Here are the dough recipes I used:

Scott123's pizza dough (Two 12" pizzas)
King Arthur Bread Flour (100%): 326g
Water (room temp) (61%): 198.8g
IDY (.5%): 1.629g
Salt (1.75%): 5.7g
Soybean Oil (3%): 9.78g
Sugar (1%): 3.26g
Total (167.25%): 545g
TF = 0.085

Lehmann style dough (Two 14" pizzas)
King Arthur Bread Flour (100%): 477g
Water (63%): 300.56g
IDY (.375%): 1.79g
Salt (1.75%): 8.35g
Soybean Oil (1%): 4.77g
Sugar (1%): 4.77g
Total (167.125%): 797.315g
TF = 0.091

I'll offer my answers to your questions. Other opinions may vary...

For kneading...a window pane is not necessary, especially if you are doing a long cold ferment. Over time, there will be biochemical gluten development so you don't have to go overboard with kneading. Once all your dough ingredients come together in kind of a sticky mess and all the flour is fully incorporated, cover the dough and let it sit for 15-20 minutes. Then do a stretch/fold and a minute or so of kneading. That should get you a pretty nice dough. If not, repeat the rest, stretch/fold, quick knead. Then portion the dough and put it in the fridge. Give it an hour or two on the counter before stretching to let the dough get to 50-60 degrees.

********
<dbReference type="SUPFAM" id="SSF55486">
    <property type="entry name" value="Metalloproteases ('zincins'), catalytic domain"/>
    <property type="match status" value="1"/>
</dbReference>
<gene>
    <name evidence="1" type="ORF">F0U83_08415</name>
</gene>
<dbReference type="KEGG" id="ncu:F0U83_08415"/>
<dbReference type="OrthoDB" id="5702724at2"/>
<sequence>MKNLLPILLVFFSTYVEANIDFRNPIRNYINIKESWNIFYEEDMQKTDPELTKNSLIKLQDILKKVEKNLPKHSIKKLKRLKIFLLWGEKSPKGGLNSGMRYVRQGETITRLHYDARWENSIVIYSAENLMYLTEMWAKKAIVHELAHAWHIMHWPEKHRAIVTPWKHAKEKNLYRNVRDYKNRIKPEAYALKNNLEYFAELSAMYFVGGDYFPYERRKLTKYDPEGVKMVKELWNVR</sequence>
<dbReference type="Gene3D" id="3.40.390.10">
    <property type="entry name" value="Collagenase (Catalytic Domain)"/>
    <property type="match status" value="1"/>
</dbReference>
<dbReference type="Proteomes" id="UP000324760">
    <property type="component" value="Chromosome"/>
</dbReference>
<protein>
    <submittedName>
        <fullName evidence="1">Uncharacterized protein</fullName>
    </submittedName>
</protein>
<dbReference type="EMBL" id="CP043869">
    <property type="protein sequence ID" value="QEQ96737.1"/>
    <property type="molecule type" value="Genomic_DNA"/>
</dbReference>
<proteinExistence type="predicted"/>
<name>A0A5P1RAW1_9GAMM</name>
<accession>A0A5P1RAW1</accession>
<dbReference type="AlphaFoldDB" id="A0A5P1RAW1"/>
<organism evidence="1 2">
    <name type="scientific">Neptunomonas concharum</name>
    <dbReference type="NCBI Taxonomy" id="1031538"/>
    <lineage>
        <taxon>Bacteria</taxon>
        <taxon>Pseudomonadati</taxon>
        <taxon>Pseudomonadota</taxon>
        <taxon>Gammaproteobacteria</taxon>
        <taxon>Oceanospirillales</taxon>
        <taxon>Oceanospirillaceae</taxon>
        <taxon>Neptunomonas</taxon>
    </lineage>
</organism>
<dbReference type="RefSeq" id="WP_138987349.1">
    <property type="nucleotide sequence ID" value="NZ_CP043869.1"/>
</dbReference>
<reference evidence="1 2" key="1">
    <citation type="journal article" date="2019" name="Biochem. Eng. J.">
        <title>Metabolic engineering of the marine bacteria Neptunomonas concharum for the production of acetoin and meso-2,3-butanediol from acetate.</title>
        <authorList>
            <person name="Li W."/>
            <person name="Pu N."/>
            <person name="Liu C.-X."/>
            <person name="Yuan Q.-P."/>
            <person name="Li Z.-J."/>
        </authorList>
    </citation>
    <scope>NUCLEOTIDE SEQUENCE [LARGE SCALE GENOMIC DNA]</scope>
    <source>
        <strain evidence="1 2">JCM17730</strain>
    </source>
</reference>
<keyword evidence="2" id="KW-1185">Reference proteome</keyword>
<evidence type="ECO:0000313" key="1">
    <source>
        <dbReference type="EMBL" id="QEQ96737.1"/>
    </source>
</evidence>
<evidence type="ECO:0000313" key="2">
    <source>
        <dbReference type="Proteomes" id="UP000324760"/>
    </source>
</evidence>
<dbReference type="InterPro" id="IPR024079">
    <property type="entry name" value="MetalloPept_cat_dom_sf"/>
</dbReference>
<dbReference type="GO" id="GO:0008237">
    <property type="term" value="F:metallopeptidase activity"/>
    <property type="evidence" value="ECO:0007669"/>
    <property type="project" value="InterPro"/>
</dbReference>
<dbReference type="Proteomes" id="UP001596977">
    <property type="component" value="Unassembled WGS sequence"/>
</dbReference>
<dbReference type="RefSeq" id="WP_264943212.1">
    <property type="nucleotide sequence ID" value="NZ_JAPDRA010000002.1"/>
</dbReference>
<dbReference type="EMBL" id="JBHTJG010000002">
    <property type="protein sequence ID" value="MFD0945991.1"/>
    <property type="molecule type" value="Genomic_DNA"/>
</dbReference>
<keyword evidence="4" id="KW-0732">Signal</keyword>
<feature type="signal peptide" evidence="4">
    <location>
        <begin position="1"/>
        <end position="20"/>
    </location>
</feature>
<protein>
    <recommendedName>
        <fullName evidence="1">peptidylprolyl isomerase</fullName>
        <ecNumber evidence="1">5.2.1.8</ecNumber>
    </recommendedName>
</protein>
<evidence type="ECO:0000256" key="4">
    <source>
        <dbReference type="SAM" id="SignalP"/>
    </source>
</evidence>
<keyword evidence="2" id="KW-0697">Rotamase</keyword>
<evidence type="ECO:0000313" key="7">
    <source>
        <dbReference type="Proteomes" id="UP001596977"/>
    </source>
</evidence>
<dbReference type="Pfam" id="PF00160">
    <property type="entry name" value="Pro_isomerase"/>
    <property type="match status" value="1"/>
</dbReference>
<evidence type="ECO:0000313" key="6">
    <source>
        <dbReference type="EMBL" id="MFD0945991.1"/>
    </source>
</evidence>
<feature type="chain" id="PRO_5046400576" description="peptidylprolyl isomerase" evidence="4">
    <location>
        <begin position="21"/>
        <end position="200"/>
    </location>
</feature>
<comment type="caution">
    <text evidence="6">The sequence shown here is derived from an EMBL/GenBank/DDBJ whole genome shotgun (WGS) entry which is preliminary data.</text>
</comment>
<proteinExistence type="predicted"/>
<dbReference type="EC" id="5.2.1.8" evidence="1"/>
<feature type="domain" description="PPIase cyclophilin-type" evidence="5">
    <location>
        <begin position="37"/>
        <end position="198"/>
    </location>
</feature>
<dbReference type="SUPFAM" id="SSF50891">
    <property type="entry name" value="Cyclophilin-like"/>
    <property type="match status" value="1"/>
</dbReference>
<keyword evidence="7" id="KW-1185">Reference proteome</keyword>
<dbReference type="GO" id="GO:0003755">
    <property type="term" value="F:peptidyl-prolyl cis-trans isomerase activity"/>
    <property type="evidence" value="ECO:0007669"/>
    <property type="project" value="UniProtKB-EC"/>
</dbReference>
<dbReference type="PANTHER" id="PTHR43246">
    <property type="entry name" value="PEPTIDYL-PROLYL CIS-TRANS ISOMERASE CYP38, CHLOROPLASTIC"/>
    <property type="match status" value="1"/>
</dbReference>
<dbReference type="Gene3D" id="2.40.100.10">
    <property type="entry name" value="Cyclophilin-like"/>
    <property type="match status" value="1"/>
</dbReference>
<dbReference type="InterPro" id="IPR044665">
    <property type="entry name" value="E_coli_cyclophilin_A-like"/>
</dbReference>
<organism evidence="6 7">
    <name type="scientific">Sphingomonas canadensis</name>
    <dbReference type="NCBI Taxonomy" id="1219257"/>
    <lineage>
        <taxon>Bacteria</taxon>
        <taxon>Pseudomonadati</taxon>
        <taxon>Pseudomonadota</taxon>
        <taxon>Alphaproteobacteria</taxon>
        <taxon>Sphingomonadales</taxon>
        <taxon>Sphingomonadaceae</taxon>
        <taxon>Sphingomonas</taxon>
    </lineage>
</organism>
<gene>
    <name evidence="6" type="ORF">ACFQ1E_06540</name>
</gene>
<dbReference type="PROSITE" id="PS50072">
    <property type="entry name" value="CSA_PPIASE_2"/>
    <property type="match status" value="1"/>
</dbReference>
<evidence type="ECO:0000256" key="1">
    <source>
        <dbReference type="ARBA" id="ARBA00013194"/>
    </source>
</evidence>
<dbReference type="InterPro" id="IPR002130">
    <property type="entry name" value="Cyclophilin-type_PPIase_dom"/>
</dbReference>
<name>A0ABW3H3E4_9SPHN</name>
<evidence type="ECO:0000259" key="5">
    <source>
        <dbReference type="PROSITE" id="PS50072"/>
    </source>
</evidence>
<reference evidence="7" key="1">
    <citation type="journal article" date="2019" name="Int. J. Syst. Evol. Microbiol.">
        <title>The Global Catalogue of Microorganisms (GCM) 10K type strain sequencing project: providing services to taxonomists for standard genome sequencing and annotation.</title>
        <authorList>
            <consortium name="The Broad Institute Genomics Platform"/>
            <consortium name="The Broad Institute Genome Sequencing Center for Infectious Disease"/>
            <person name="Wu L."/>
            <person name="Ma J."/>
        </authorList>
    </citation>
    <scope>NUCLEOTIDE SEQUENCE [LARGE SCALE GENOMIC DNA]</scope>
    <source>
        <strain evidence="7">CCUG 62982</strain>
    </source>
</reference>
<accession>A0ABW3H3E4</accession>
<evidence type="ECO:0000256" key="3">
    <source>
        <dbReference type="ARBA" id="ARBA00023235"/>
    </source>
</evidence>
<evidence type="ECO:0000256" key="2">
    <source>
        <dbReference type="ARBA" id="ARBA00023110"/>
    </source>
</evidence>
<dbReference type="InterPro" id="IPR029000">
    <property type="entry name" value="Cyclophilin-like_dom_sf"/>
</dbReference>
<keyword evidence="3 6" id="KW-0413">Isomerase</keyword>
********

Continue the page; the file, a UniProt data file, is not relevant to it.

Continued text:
Fermentation is a balance of yeast amount, time and temperature. Lehmann doughs aren't meant for a ton of time out before refrigeration. My guess is the long knead before refrigeration got the dough above 80 degrees so it took longer to cool down in the fridge. That time at a higher temperature gave the yeast a jump start and you ended up over feremented.

There are a lot of ways to open a dough ball. All of them take practice. Just keep at it and you will find a way to get it done. Tough to explain, but there are a lot of videos of different techniques.

Did the cheese slide off when you were eating a slice? It kind of sounds like you may have had too much sauce on there. One way around that is a cheese on the bottom pie. They can be really good.

Offline jsaras

  • Supporting Member
  • *
  • Posts: 4001
  • Location: Camarillo, CA
Re: Need advice on improving my NY style Pizza